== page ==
We had them on some "work" Dell computers about 4 years ago, and at that time the dedicated burners (usually LG) were slow being only 8X and using USB 2. Perhaps they have improved, although for archival purposes time may not matter. In addition to exceed the typical DVD capacity (something short of 5 GB) you had to use BD-R media (25 GB) and some burners and burning software were not compatible. You could have a 25 GB disk, but you only ended up with the more or less 5 GB regardless of what you were archiving. We used Roxio software becuase at the time there wasn't much else.




LOG IN TO REPLY
Ascenta
Senior Member
Ascenta's Avatar
Joined Sep 2005
Aug 18, 2017 15:13 |  #8

On my current computer/burner, I just use the default Windows 10 software built in. I just insert a 25GB disc, wait 5 seconds and it asks me what files I want to write. Drag, drop, name the disc and hit burn. Nice and simple.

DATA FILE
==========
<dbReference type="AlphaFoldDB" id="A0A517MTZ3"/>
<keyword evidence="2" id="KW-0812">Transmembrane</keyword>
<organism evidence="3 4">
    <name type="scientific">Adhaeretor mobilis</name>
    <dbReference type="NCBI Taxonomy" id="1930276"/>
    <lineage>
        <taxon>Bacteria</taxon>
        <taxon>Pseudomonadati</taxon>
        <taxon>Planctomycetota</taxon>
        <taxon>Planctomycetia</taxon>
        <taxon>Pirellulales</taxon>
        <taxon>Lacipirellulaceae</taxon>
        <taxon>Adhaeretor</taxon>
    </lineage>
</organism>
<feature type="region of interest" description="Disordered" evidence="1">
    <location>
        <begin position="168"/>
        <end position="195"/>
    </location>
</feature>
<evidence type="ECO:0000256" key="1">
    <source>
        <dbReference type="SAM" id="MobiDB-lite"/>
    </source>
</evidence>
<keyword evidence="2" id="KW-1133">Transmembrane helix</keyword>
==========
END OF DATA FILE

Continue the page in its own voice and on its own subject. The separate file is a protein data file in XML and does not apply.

LOG IN TO REPLY
John ­ from ­ PA
Cream of the Crop
7,499 posts
Joined May 2003
Southeast Pennsylvania
Aug 18, 2017 15:18 |  #9

You might want to read the article at http://www.pcworld.com ...for-a-thousand-years.html (external link) for various caveats. The article is two years old so things may be better with a very new PC, but then again as the author of the article points out maybe not.




LOG IN TO REPLY
Ascenta
Senior Member
Ascenta's Avatar
Joined Sep 2005
Post has been last edited 3 months ago by Ascenta. 2 edits done in total.
Aug 18, 2017 15:20 |  #10

I don't really see any drawbacks from what I see in reviews and on Verbatim's site, and the equipment I'm using.

Excited as I am about these, I wouldn't be surprised if I just stick with the normal 25GB BD-Rs. I really only need them to last maybe 10 years, because after that time we're pretty much guaranteed some crazy new technology that is faster, better, and a whole lot meaner to my wallet.